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Oakland A’s 2021 Community Prospect List: Who is the top prospect in the organization?

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Athletics Nation votes on the team’s top prospect.

Texas Rangers v Oakland Athletics Photo by Daniel Shirey/Getty Images

Who is the top minor league prospect in the Oakland A’s organization? There are several candidates to choose from, and we’re here to find out once and for all. The time has finally come: Let’s get started on the 2021 Community Prospect List!

Click here to see the review of last year’s list, for a refresher of what the farm system looks like after a summer with no minor league season.

The process for this public vote is explained below. Please take a moment to read this before participating:

  • Five candidates will be listed on the ballot. The voting will take place in the comments section. I will start with a comment listing all five players, and then I will respond to that with five new comments in the style of “Vote: Player Name” for each candidate. Please do not reply directly to the official “Vote” comments, so that the ballot can stay together in one group.
  • Choose your ONE favorite by Rec’ing the comment with his name. Please only vote for one. The player who receives the most Rec’s earns the next spot on the CPL, while the remaining four players move on to the next ballot where they are joined by a new nominee.
  • In the comments, below the official voting, the community will nominate players to be put onto the ballot for the next round. Similar to the ballot, I will start with a comment calling for nominations, which can then be made as a response to my comment. The format for your comment should be “Nomination: Player Name”.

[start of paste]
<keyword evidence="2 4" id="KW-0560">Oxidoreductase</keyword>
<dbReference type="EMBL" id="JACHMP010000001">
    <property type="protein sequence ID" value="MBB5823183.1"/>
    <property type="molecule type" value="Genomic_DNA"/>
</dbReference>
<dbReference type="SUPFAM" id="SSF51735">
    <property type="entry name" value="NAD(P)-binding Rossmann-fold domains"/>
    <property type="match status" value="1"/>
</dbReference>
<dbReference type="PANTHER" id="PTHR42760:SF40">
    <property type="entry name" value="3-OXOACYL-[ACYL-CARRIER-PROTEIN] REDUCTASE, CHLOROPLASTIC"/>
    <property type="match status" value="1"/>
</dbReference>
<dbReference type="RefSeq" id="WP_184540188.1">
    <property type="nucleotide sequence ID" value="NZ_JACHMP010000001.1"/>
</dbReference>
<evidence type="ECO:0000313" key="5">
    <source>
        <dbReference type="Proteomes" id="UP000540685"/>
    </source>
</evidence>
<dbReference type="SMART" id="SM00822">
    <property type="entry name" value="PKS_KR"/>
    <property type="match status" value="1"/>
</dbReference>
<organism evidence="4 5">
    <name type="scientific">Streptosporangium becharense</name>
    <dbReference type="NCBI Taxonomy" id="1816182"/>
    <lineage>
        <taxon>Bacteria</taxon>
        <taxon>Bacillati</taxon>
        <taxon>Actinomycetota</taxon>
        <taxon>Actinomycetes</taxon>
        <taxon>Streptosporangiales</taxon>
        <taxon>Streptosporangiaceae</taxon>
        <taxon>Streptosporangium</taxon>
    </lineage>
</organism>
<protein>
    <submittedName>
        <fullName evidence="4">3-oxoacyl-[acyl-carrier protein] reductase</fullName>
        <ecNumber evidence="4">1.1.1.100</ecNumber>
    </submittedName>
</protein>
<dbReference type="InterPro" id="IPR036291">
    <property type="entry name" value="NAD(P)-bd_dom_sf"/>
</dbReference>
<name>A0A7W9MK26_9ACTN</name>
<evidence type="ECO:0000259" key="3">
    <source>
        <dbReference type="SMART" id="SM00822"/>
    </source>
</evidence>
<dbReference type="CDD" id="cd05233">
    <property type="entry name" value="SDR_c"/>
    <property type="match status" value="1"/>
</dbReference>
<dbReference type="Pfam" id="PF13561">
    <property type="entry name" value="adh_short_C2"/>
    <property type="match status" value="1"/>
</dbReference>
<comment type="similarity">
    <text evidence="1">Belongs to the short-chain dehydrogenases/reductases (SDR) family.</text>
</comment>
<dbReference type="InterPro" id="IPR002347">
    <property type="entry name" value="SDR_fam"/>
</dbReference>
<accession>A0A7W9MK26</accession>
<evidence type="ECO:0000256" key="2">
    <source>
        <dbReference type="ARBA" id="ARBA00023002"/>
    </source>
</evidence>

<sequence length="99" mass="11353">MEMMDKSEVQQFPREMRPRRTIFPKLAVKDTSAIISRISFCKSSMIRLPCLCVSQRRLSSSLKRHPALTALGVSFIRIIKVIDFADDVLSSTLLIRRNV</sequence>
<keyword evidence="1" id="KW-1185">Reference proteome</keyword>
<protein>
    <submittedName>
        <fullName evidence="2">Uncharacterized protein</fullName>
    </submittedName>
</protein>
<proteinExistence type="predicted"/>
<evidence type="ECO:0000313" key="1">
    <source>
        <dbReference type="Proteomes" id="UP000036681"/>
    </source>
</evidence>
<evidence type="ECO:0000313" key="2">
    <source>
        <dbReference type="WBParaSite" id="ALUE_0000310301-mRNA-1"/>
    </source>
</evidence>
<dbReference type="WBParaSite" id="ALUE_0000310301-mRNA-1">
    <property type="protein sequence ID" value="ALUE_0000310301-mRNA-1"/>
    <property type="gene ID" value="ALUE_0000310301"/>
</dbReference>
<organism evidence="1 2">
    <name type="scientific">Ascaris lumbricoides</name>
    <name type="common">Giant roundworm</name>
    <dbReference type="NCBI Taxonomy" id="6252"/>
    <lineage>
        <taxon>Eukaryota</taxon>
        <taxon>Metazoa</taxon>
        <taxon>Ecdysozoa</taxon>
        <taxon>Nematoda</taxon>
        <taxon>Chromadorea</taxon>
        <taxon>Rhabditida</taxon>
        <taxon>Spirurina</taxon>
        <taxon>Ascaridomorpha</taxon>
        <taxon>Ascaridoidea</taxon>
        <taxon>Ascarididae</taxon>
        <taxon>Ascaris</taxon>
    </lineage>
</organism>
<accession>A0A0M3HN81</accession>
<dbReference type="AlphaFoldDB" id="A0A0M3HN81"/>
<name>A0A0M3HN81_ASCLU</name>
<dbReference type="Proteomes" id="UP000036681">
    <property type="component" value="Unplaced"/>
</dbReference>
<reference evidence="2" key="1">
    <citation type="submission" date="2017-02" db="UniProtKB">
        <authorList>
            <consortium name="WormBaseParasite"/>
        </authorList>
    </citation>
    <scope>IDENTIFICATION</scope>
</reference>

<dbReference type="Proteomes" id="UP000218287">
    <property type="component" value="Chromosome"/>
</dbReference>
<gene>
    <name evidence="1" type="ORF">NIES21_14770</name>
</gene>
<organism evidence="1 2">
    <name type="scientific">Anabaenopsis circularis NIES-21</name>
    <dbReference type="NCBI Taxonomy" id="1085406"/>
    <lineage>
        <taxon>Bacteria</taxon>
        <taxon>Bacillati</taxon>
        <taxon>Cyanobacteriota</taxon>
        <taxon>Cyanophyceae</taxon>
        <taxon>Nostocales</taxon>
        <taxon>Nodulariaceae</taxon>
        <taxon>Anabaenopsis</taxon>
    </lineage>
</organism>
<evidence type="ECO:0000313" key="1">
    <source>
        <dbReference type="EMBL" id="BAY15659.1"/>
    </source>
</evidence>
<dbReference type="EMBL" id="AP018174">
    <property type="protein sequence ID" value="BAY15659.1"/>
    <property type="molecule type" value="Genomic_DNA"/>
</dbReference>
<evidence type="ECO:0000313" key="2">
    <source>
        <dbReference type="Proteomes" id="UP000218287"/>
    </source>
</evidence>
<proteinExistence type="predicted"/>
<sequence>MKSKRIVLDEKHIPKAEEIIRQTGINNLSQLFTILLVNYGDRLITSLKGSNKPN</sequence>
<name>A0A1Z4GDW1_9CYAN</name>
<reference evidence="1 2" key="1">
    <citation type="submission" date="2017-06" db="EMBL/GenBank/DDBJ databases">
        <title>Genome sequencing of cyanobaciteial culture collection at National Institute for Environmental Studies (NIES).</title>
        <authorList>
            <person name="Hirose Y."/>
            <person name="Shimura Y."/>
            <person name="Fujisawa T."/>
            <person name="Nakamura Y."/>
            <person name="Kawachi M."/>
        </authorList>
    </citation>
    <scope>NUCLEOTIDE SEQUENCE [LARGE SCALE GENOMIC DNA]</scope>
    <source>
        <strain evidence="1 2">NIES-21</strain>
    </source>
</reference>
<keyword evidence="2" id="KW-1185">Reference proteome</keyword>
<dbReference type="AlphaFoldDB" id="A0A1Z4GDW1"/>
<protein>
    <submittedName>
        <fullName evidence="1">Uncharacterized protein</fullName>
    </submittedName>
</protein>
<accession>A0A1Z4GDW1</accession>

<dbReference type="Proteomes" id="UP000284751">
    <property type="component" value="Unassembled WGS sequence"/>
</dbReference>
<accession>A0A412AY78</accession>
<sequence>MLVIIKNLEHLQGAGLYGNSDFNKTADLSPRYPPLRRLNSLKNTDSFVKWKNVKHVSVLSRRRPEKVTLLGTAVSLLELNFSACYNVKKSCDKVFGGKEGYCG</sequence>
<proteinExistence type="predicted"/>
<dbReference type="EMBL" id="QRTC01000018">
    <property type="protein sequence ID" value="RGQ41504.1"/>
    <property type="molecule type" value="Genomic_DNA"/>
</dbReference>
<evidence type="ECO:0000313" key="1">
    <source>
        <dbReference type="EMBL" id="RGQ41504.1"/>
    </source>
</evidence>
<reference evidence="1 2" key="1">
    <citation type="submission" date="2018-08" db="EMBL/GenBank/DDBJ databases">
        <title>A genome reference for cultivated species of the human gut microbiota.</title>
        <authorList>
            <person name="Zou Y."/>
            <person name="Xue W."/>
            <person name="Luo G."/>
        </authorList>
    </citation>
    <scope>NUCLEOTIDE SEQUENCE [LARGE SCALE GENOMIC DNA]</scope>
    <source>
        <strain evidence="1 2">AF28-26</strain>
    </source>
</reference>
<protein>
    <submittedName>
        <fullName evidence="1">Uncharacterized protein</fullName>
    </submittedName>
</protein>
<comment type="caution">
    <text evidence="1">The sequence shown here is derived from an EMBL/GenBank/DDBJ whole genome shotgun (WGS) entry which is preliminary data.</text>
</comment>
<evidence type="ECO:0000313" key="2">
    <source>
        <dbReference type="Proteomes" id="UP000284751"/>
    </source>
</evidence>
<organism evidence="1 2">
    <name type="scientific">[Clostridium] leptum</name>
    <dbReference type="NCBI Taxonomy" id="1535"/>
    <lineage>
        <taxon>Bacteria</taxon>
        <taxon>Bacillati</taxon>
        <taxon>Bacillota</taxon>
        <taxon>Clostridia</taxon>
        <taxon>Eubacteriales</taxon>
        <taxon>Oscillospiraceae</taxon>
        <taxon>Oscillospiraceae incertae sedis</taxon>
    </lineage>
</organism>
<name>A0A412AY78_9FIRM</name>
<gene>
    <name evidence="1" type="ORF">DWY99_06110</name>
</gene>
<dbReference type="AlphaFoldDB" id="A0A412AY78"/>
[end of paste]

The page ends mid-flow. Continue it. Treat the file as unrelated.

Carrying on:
• After the first nomination for a player has been put in, all other votes for that player will come from Rec’ing his comment. The player with the most Rec’s earns the nomination for the next ballot.
  • If a prospect is traded, his name will be crossed out, and all other players will be moved up a space. If a prospect is acquired, a special vote will be put up to determine where that player should rank.

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We have five nominees vying for the prestigious top slot in our spreadsheet. They include two pitchers who have already briefly debuted in the majors but whose paths have been heavily affected by injuries; a standout defensive shortstop who is midway through his journey up the minors, and who could reach Oakland within the next year; and two teenage phenoms whose talents are highly regarded but who still have everything to prove on the field as pros.

Two of them were 1st-round draft picks, and another was a comp pick just after the 1st round; the others were a 3rd-rounder and a high-priced international free agent. The two pitchers were drafted out of college, and the three hitters were acquired at high school age.

Here’s a quick rundown on each one — the scouting grades (on a 20-to-80 scale) and scouting reports come from MLB Pipeline (last updated mid-2020. Ages listed are the ages at which they will play in 2021, even if they haven’t had their birthday yet this year.

Hitter rates (poor/avg/great):

  • wRC+ (75/100/135)
  • BB% (5.0%/8.5%/12.0%)
  • K% (14%/22%/30%)

Nominees on the current ballot:

A.J. Puk, LHP

Expected level: MLB | Age 26

2020 stats: DID NOT PLAY (injured)
2019 stats (AAA): 4.91 ERA, 11 ip, 16 Ks, 3 BB, 3 HR, 5.52 FIP
2019 stats (MLB): 3.18 ERA, 11⅓ ip, 13 Ks, 5 BB, 1 HR, 3.39 FIP

MLB Pipeline grades and scouting report:

Scouting grades: Fastball: 70 | Slider: 65 | Curveball: 50 | Changeup: 55 | Control: 45 | Overall: 55

Puk’s pure stuff is as good as any lefty prospect in the game, though his command of it keeps him a half-step behind some. He has a premium fastball that averaged just over 97 mph and touched triple digits during his time in the big leagues. His nasty slider touches the low-90s and misses a ton of bats and his changeup is nearly as good at times as well. He’ll mix in a curve now and again and it gives him a fourth average pitch in his arsenal. All of it comes from his 6-foot-7 frame and gets on hitters in a hurry thanks to his tremendous extension.

Before Puk got hurt, his strike-throwing had improved from his college days, though there was a little rust once he got back on the mound competitively post-surgery. He’s never going to have pinpoint command, but if he can find the strike zone consistently, he has the stuff to pitch near the top of a rotation.

* * *

Nick Allen, SS

Expected level: Double-A | Age 22

2020 stats: DID NOT PLAY (but was at alternate site camp)
2019 stats (A+): 328 PAs, 122 wRC+, 3 HR, 8.5% BB, 15.9% Ks

MLB Pipeline grades and scouting report:

Scouting grades: Hit: 50 | Power: 30 | Run: 60 | Arm: 60 | Field: 65 | Overall: 50